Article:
Pied Flycatcher (Ficedula hypoleuca) Science Article 11
Females may benefit from expending more resources in care of offspring sired by sexually attractive males than by those of unattractive males in species with biparental care. Attractive males may therefore reduce their share of parental expenditure to increase own survivorship and to further mating success. On the other hand, if direct benefits through male care are important for female mate choice, sexually attractive males may be expected to have a higher parental expenditure than unattractive males. We measured daily energy expenditure of attractive and unattractive (i.e. brightly and dull coloured) male Pied Flycatchers Ficedula hypoleuca during a period of intensive parental care applying the doubly-labelled water technique. We did not find any consistent differences in energy expenditure between bright and dull males, lending little direct support to either hypotheses. Combined with previous studies of the same species, we suggest that bright males are more efficient in bringing food to the brood per unit of energy spent. Polygamously mated males divide their feeding effort among the primary and secondary brood(s), although most care is given to the primary brood. We found that bigamous males had higher daily energy expenditures than monogamous males. This result suggests that polygamy is associated with energetic costs to males possibly related to the need of travel between nests but perhaps also to an overall higher parental investment. We argue that costs to males should be incorporated in discussions on the evolution of polygamy.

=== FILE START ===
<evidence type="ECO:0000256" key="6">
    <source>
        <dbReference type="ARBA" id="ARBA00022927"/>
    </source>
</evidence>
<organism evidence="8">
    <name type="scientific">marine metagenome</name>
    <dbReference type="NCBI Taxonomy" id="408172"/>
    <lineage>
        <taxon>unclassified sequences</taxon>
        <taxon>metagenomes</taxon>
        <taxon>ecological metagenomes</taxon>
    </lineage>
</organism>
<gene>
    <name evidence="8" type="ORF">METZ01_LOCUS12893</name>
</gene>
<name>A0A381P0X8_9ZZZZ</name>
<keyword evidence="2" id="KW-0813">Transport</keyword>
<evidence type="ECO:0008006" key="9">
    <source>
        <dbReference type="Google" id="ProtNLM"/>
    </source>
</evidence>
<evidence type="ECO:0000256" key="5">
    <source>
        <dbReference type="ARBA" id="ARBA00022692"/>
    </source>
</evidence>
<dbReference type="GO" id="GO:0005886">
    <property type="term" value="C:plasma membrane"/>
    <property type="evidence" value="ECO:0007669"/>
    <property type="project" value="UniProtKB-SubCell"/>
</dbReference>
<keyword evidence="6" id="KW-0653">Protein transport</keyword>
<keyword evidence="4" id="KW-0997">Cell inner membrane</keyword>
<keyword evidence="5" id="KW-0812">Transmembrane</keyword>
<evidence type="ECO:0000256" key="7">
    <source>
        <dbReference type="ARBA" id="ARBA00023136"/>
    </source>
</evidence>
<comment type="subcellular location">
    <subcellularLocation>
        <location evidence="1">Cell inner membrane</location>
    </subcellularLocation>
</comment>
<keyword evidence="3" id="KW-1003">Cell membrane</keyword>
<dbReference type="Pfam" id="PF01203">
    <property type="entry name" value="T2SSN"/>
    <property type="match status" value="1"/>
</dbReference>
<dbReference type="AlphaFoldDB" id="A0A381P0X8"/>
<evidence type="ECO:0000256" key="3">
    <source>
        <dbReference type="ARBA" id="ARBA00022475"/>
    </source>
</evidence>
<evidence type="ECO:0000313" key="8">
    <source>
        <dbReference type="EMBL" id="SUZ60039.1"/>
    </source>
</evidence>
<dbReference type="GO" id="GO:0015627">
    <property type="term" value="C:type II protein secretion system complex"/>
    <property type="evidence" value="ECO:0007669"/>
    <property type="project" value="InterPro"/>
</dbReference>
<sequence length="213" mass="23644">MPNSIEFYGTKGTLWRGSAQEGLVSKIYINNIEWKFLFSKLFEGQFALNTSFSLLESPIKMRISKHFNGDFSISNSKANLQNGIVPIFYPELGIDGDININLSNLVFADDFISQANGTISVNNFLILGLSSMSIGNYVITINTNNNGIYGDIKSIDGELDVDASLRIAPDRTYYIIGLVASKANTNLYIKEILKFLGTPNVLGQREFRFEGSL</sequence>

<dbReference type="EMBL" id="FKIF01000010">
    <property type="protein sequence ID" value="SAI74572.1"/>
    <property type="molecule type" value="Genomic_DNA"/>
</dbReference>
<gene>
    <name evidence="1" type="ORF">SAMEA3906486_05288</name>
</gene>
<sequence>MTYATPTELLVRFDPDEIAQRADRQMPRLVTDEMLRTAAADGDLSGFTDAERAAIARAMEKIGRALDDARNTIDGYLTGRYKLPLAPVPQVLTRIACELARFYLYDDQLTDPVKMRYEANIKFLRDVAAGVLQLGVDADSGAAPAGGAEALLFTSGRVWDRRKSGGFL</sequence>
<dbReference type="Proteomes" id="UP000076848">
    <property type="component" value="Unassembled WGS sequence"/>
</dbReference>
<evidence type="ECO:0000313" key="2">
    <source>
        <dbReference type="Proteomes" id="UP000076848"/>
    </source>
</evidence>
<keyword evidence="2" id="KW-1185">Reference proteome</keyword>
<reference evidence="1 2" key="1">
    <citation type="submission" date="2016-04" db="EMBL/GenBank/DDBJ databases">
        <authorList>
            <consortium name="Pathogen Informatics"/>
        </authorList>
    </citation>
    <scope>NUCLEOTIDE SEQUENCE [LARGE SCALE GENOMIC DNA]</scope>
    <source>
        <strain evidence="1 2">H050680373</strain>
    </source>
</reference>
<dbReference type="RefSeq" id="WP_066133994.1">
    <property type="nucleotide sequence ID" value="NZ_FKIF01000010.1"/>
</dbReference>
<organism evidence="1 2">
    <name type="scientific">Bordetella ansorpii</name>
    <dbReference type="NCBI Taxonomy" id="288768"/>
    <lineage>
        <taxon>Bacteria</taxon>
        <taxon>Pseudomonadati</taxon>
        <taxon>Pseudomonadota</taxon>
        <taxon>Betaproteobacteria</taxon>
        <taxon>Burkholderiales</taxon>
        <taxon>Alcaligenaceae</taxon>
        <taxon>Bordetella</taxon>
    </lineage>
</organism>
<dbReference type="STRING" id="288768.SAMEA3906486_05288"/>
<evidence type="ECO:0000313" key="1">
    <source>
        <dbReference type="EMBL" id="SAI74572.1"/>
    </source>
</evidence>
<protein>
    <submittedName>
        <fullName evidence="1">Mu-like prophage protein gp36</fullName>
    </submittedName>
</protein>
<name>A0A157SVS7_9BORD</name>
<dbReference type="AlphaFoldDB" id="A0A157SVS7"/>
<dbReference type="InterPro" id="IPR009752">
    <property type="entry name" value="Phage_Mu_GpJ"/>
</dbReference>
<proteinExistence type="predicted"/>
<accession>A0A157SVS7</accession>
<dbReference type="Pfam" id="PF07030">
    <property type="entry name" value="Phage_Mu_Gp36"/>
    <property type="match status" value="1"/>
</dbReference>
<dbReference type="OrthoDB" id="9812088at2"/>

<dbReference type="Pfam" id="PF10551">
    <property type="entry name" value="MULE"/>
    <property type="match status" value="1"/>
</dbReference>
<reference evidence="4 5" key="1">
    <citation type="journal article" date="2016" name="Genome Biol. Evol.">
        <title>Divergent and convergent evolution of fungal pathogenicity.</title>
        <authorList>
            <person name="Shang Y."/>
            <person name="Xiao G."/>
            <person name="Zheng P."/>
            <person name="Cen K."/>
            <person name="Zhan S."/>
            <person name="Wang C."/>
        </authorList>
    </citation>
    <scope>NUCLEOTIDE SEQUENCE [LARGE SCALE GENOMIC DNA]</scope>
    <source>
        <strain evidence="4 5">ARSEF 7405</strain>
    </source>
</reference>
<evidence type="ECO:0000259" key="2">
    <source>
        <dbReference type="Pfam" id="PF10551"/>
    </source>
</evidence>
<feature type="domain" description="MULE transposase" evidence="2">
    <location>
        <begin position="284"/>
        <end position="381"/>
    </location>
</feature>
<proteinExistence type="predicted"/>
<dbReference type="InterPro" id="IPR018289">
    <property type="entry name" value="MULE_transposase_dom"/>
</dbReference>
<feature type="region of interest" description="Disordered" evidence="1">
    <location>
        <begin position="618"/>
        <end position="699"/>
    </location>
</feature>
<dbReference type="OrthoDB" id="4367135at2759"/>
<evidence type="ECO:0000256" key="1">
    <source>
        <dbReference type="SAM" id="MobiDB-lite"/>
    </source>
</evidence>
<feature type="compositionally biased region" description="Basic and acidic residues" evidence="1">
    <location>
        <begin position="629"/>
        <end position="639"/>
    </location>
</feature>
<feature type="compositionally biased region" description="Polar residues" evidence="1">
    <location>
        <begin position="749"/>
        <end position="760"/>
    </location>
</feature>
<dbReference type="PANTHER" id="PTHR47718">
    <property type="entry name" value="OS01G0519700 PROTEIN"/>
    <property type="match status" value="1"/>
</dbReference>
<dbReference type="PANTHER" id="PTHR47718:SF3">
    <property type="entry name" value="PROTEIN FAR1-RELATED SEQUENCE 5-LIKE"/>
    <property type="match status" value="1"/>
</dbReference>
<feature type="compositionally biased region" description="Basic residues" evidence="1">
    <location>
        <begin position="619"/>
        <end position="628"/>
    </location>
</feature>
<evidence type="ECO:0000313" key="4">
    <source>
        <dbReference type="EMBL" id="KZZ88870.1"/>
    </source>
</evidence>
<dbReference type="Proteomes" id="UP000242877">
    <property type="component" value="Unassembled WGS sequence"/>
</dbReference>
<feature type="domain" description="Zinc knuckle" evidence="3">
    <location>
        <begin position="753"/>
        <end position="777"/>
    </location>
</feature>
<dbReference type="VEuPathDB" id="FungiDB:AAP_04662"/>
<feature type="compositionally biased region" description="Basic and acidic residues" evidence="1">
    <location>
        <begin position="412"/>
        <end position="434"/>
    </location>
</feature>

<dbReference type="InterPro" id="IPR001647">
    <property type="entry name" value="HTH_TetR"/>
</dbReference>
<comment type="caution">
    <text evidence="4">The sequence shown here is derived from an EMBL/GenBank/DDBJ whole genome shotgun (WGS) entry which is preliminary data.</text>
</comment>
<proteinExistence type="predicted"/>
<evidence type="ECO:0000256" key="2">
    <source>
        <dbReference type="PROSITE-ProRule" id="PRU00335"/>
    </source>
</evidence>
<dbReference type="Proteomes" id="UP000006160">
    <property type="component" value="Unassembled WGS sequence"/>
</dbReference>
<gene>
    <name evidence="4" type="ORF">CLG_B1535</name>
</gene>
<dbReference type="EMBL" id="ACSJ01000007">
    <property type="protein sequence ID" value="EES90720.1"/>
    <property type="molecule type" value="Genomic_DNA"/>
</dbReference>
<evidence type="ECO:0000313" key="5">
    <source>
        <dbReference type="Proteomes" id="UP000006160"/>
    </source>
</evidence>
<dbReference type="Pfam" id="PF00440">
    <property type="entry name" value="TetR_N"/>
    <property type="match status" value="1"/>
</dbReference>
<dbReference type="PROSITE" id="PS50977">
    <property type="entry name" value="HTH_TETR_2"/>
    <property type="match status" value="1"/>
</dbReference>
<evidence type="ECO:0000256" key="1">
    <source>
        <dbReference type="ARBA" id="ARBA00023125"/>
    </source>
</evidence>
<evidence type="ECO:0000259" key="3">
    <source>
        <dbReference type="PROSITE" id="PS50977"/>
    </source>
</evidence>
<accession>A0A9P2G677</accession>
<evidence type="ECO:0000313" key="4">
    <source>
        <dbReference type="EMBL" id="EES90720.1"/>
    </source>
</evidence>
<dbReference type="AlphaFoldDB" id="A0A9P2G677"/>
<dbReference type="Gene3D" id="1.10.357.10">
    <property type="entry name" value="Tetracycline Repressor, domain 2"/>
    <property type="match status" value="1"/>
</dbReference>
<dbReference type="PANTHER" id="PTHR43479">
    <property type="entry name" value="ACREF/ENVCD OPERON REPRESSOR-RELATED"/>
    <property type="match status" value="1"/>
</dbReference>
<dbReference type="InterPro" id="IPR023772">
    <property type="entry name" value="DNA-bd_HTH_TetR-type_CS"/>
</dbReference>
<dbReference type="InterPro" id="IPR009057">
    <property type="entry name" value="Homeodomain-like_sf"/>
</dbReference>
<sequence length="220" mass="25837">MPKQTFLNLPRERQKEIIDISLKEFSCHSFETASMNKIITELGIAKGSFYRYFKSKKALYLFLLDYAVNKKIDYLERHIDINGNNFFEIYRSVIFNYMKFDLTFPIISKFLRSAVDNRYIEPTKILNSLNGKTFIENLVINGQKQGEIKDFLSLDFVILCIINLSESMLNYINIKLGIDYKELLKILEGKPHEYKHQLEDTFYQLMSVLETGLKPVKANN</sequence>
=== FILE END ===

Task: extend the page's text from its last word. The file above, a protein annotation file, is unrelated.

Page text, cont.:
Saetre G.P., Slagsvold T., Kruszewicz A. & Viljugrein H., ARDEA 85 (2): 233-242.